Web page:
A lot of what writing is to me is about asking questions and trying to make sense of the world.
The initial idea for Cell 7 began with the question ‘what is it like to live on death row?’ That lead to another, and another until finally the premise for the book emerged.
For The Last Paper Crane it began with wanting to understand what happened and the human story behind it. We’ve all seen the famous photographs of the mushroom cloud and the girls running towards the camera, but I knew little more than that.
Growing up during the Cold War piqued that interest too; the underlying threat around us, the infomercials advising how to make a shelter from a household door, the music of the time such as Two Tribes by Frankie Goes to Hollywood, and the TV programmes like Threads. At the time it both terrified and fascinated me.
A few years ago I stumbled on an article about the Hiroshima bombing that recommended a book ‘Hiroshima’ by John Hersey. I ordered and devoured it. It opened my eyes to the reality of the situation, and the lives of those involved. I ordered another, and another, and another, and as I immersed myself in it ever more as I discovered documentaries, articles, online museums, and I knew I had to write about it. I wanted to explore it, and to understand it.
A famous writer – and I forget who – once said that an author’s job is to ask questions not to answer them, and in writing The Last Paper Crane I knew it was neither my job nor responsibility to look at the whys or wherefores. My focus was entirely on the people. People are stories, and stories are people.
The research was heartbreaking and shocking but it taught me a lot about courage, strength, and determination. What also shocked me was the world’s capacity and ability for it to happen again. Would it? Could it? And I found myself wondering over again if people really remembered what happened, and really understood the suffering and the impact. That sat in my head subconsciously when I was thinking about the novel and planning it. I think that happens a lot – experiences, thoughts, feelings, emotions – seep into you as if you’re a sponge, and when you’re writing it’s as if you’re wringing all of that out onto the page.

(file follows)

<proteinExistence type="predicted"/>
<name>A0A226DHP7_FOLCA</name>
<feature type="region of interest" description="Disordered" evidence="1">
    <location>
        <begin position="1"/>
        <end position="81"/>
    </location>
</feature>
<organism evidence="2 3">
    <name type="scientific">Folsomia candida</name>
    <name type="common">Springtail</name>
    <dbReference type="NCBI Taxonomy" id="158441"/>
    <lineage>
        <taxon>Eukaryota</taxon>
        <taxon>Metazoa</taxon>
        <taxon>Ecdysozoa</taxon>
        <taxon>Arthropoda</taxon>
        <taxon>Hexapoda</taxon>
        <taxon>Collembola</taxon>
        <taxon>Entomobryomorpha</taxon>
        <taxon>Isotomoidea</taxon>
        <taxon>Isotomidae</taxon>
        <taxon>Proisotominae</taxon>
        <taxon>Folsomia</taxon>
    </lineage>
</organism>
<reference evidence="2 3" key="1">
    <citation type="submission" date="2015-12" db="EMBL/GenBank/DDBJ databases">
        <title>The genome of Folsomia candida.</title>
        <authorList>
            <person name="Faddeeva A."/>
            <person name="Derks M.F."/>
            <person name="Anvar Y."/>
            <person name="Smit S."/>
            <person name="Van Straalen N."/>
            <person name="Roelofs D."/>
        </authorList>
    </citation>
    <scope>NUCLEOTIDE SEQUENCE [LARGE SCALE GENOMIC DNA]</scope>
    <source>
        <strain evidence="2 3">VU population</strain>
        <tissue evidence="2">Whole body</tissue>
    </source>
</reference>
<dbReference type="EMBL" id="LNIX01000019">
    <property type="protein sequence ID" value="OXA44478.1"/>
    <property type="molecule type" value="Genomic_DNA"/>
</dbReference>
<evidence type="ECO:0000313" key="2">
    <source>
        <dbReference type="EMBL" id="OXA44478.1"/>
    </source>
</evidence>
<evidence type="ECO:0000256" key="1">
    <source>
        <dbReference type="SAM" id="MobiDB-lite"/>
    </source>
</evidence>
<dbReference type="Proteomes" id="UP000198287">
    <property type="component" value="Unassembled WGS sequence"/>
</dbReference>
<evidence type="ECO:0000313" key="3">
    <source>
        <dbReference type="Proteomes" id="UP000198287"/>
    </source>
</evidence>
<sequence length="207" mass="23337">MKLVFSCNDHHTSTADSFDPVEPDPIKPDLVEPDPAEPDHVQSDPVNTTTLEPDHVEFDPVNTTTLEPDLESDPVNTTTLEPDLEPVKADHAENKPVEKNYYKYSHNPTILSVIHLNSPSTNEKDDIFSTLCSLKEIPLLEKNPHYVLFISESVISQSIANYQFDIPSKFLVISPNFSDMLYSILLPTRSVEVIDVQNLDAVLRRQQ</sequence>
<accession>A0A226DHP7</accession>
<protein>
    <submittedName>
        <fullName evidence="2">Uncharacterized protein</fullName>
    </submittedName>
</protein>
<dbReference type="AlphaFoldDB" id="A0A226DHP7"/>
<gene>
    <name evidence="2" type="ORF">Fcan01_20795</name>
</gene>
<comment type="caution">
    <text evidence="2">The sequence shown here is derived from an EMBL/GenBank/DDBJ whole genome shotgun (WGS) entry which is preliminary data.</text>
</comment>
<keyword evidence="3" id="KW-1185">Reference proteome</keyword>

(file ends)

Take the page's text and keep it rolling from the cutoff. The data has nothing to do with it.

And I think that happens on a long term basis as well as a short term one. I knew the final scene in The Last Paper Crane before I started writing it, and when I re-read on finishing the first draft it reminded me of a famous scene in The Railway Children – I shan’t spoil it for you – it’s understated but powerful. Did that sit in my subconscious and come out at the right time? Maybe. Is it as powerful? I hope so.
Writing it in different forms was challenging and frustrating at times. But it’s good to challenge yourself as a writer. We shouldn’t be static.
It’s been an emotional journey bringing The Last Paper Crane from that very first glimmer of curiosity to the final finished novel sitting here next to me now. I never dreamt it would be coming out during such difficult times – who would? But I hope it offers something to those of you sitting at home with your families, or alone in isolation, or to those of you on the front line of this, whether that be a distraction, entertainment, or inspiration. And I hope this finds you well, and I hope for your safety and your futures.
The haunting story of a promise made long ago … a powerful novel set in contemporary Japan and in 1945, Hiroshima, the day the nuclear bomb was so devastatingly dropped on the city.
A Japanese teenager, Mizuki, is worried about her grandfather who is clearly desperately upset. He says that he has never got over something that happened in his past and gently Mizuki persuades him to tell her what it is.
1945, Hiroshima, and Mizuki’s grandfather is a teenage boy chatting with his friend Hiro. Moments later the nuclear bomb is dropped. What follows is a searing account of the search for family and the devastation both human and physical. The two teenage boys search for and find Keiko, Hiro’s five-year-old sister. Keiko is lost when Mizuki’s grandfather has no option but to leave her in a safe place while he goes for help… Despite a desperate search in the aftermath of the bomb, where he leaves origami folded paper cranes for Keiko everywhere a survivor could be, he cannot find her… A powerful novel that, despite its harrowing subject matter, has hope at its heart.
About the Author
Kerry Drewery is the author of the CELL 7 trilogy, the first of which was shortlisted for the Lancashire Libraries Book of the Year 2018 and has been translated into more than a dozen languages, as well as two other highly acclaimed YA novels: A BRIGHTER FEAR, 2012 (which was Love Reading 4 Kids Book of the Month and shortlisted for the Leeds Book Award) and A DREAM OF LIGHTS, 2013 (which was nominated for the CILIP Carnegie Medal, awarded Highly Commended at the North East Teen Book Awards and shortlisted for the Hampshire Independent Schools Book Awards). Both were published by HarperCollins in the UK and Callenbach in The Netherlands.